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Revolutionary Road

Alex Callinicos

The Revolutionary Road to Socialism

Socialism from Below

THE REFORMIST TRADITION sees socialism as something which comes ‘from above’. It is to be achieved, on workers’ behalf, by an enlightened minority – MPs, trade-union leaders, Labour Party activists. ‘Leave it to us,’ they say. ‘All you need do is vote Labour at election time’. The mass of working people are expected to play a purely passive role, just looking on while others transform society for them.

This fits in with how capitalist society is organised. Working people are constantly told – at school, on television, in the press – that they are incompetent. The only people qualified to run society are the experts – the managers, civil servants, politicians, trade-union leaders.

The revolutionary socialist tradition starts from a complete and utter rejection of this arrogant and elitist approach. We stand for socialism ‘from below’. Only workers can liberate themselves. No one can do it for them. In Marx’s words, socialism is ‘the self-emancipation of the working class’.

But what evidence is there that the working class can, and will transform society? Don’t workers seem instead to accept the existing order, to judge, for example, by their overwhelming rejection of the Labour Party in the 1983 General Election?

To answer these questions we have first to look at what gives the workers the power to change the world.

Early critics described capitalism as ‘the factory system’, and that is the key point. Capitalism brings workers together into large units: factories, mines, offices, hospitals, railway systems. In these units, our labour is organised on a massive scale. Before capitalism, making a table would be the work of one, perhaps two men. Today a furniture company will use the labour of perhaps twenty workers to produce a table – ranging from the forest worker who cuts down the trees, through the designers and joiners, to the spray polishing department and finally the sales assistant. And a table is a fairly simple product. To produce all the hundreds of components that go to make a car or aeroplane, thousands of people are organised to work collectively, co-operating together on a massive scale.

Capitalism organises and exploits workers collectively. Our work is organised on the basis of social co-operation and the division of labour. Capitalism has in fact given workers tremendous collective power, power which runs factories, hospitals, schools, transport systems. This power creates all the things that we need as human beings – and often things which we do not need, such as weapons of mass destruction, for the capitalist class controls and uses this power for its own ends and its own profit.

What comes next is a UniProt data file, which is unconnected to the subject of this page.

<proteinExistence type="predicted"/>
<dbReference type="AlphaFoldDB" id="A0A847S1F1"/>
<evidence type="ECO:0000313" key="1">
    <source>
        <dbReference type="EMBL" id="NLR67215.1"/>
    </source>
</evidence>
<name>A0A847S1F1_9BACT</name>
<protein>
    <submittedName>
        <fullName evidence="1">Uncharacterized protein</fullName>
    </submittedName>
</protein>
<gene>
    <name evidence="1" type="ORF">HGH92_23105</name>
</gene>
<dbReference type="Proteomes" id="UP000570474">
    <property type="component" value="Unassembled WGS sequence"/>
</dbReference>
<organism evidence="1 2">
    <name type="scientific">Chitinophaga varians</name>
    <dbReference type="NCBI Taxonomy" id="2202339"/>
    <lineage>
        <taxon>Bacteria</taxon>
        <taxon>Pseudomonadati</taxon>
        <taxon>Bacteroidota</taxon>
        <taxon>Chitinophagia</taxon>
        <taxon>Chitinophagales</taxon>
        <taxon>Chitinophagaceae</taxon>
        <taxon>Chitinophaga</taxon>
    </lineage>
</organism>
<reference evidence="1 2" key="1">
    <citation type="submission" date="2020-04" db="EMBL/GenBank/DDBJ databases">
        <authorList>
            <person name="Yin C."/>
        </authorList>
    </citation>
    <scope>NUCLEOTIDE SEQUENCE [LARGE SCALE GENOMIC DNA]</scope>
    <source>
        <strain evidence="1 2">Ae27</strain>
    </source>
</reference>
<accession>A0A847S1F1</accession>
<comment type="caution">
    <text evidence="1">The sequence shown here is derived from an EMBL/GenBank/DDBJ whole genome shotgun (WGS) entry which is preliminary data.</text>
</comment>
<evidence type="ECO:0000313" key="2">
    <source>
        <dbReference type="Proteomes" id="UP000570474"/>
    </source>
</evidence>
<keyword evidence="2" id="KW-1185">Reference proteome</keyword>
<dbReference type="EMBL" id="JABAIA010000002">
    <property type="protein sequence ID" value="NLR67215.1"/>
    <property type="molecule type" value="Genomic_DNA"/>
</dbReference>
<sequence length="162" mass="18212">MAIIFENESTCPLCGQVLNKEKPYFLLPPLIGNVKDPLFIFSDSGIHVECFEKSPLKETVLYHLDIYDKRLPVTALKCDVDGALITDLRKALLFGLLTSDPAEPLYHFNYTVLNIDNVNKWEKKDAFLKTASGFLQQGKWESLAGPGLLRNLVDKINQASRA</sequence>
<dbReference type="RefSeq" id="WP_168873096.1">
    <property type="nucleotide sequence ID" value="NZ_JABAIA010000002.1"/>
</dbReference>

But the collective power that is used to run a factory can also be used to stop that factory, and could be used to run it in the interests of the workers themselves.

To use their tremendous economic power, workers have to act collectively. Solidarity in going on strike and stopping your workplace is central. But this collective activity, this workers’ cooperation on a huge scale, is precisely what capitalism has organised. How is it then, we may ask, that workers do not use their collective power and simply take over? The reason, of course, is that we are constantly told we are not capable of running things – in school, in the press, on television. The whole current of ideas in society tells us that workers work, following orders handed down from above, and that this is the natural order of things. Slaves used to believe that slavery was natural too.

But there is one point at which workers challenge this order of things – when the collective power that runs factories, offices, hospitals and railways is used to stop them. And this is very important. For it means that a strike isn’t just something negative. It isn’t just a way of hitting back at the boss, of forcing him to pay higher wages. Every strike, however limited its goal, carries within it the embryo of socialism.

For what is socialism? With the frills removed, it is people collectively running society. Instead of being the prisoners of anarchic capitalist competition and the mad rush for profit at any cost, it is working together for the common good. Our tremendous co-operative power would be controlled, not by a ruling class in the search for ever greater profits, but democratically and for the fulfilment of human need.

Many dismiss socialist ideas as Utopian. It’s a good idea, they say, but people are too greedy and selfish for it to work in practice. They forget that each and every day we work together co-operatively on a massive scale. They forget too, or perhaps have never been lucky enough to experience, the co-operation and solidarity that are displayed in every strike.

This doesn’t mean that strikers set out consciously with socialist goals in mind. Of course they don’t, with very few exceptions. But collective action is the only way to win a strike. The logic of workers’ position under capitalism – collective action in production, collective action in struggle – takes us in a socialist direction.

There’s another point as well. Workers get involved in strike action for some limited goal, for higher wages or better working conditions. But once involved in struggle, united to achieve a common goal, their ideas can change. At last you’re running something for yourself, not just being part of a massive machine run by people above you. This is how workers gain confidence, gain a sense of their ability to control their own lives, their ability to change things.